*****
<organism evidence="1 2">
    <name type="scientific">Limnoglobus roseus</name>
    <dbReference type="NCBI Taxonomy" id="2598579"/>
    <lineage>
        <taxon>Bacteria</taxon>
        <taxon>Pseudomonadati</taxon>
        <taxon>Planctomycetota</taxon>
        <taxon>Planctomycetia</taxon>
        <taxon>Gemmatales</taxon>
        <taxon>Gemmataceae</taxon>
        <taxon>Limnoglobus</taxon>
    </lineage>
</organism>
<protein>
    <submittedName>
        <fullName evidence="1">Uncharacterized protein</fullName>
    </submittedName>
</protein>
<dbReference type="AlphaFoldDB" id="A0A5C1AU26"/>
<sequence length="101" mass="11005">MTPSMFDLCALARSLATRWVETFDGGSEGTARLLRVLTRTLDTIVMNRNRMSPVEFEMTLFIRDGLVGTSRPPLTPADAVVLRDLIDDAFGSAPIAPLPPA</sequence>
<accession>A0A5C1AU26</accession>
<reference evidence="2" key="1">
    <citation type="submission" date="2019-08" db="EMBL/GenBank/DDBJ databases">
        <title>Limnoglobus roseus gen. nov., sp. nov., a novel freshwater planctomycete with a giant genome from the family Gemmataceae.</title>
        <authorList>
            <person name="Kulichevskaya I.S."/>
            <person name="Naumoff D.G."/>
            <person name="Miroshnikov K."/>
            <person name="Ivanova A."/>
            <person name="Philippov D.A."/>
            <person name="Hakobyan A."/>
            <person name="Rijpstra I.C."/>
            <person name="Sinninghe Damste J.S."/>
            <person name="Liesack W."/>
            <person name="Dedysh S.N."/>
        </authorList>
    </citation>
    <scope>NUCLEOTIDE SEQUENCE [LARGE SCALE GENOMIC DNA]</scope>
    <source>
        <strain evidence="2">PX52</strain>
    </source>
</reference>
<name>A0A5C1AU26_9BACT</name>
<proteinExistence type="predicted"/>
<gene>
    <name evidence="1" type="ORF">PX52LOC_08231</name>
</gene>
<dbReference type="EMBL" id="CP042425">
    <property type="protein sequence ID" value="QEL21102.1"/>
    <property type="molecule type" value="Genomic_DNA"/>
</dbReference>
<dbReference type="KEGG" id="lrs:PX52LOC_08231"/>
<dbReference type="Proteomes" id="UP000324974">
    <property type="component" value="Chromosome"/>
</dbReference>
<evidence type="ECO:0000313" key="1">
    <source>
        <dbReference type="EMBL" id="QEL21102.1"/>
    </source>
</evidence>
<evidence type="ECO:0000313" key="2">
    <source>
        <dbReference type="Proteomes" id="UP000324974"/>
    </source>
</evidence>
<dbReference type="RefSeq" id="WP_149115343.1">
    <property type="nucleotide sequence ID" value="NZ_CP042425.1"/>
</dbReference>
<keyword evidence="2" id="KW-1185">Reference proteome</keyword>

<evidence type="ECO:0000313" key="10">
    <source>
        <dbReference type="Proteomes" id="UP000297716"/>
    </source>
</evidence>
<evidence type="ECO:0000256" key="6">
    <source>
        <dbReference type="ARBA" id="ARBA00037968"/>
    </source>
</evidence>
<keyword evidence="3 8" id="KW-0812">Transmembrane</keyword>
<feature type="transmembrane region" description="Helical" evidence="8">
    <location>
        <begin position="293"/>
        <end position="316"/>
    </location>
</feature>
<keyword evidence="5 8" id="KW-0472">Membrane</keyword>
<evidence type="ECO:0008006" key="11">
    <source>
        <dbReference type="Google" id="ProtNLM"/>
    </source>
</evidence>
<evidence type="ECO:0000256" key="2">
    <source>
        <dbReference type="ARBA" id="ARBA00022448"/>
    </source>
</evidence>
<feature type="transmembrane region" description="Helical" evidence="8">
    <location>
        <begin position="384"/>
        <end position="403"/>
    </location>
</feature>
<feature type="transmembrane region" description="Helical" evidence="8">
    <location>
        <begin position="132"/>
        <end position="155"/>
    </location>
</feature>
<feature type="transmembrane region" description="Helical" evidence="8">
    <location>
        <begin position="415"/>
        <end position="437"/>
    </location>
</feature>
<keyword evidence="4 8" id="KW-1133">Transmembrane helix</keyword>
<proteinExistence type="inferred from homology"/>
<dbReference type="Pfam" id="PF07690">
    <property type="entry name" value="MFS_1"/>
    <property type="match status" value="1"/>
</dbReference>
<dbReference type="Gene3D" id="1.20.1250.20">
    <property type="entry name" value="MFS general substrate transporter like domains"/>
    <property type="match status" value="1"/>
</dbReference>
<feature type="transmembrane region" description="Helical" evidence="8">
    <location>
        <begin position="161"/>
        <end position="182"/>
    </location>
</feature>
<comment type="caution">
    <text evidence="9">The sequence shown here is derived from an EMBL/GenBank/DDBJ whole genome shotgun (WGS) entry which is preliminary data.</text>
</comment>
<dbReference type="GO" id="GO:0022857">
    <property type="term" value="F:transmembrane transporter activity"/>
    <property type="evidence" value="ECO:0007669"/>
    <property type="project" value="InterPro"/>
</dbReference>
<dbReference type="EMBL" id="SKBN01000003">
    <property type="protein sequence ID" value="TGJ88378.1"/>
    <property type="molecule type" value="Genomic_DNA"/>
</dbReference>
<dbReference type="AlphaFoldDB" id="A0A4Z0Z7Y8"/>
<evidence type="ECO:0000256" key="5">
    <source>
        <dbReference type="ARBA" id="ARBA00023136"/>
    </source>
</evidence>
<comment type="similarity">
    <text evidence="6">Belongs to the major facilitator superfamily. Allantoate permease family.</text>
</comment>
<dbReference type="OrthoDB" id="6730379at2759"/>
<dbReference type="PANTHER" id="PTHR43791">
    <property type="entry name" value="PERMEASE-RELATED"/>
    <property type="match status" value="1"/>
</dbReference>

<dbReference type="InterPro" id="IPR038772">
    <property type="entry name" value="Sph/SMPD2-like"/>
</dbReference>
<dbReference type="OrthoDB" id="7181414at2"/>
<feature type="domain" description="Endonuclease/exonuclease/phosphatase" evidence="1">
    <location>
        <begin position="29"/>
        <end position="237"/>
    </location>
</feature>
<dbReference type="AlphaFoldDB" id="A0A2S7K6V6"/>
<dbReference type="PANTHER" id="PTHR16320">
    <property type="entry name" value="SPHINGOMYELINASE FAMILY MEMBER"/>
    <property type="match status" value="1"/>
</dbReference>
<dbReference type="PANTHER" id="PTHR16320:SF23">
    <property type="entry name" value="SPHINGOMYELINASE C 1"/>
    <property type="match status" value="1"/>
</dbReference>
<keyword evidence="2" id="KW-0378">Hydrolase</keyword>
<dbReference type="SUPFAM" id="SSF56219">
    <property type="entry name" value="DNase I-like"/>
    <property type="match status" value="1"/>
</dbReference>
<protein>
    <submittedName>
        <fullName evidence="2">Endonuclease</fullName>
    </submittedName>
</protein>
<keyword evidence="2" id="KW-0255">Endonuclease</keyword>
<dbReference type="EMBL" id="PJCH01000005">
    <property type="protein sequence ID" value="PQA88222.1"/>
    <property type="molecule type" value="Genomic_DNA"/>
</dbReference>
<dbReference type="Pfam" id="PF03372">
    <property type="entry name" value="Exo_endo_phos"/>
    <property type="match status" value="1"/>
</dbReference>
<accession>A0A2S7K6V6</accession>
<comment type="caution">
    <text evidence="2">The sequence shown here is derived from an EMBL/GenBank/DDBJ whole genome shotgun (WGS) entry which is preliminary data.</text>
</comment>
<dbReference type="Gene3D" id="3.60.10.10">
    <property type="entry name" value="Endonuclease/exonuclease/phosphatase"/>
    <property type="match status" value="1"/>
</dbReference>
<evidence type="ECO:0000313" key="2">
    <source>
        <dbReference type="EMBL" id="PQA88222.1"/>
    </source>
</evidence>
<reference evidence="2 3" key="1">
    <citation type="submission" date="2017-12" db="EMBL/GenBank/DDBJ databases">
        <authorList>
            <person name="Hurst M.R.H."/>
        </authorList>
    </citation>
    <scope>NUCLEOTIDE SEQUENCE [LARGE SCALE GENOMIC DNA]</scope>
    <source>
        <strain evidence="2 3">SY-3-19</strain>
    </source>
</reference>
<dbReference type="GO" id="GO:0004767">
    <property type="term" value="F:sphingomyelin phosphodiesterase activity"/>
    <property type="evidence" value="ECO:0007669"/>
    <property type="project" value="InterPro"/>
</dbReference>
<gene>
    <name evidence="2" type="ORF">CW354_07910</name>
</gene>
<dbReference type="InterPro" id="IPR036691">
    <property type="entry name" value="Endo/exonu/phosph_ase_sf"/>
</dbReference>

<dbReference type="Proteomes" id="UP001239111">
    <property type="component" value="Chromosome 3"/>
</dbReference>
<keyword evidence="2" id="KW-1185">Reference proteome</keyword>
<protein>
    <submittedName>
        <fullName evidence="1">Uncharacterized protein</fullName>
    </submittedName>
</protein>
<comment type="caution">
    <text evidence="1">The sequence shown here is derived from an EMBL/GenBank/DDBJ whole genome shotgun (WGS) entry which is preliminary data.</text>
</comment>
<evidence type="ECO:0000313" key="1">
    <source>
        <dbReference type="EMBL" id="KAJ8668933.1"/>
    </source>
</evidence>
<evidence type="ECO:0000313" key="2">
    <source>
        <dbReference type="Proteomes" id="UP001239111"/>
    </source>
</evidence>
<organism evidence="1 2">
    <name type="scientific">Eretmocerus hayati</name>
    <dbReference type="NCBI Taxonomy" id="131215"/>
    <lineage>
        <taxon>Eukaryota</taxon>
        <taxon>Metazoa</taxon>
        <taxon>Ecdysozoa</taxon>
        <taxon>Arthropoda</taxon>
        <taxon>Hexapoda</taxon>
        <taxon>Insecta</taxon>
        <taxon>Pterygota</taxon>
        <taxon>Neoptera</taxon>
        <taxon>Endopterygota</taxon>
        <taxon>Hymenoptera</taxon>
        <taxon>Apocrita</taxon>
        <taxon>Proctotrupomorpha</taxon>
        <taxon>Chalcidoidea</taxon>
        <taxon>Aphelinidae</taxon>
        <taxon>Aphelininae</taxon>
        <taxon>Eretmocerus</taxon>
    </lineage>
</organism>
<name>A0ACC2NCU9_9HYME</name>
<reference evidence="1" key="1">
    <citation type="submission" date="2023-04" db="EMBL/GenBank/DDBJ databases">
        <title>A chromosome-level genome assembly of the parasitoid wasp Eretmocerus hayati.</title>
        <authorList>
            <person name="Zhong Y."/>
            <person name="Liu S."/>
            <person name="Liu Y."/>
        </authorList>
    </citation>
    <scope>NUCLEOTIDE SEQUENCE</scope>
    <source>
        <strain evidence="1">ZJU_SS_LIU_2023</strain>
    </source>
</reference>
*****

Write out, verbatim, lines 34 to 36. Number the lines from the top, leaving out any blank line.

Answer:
            <person name="Liesack W."/>
            <person name="Dedysh S.N."/>
        </authorList>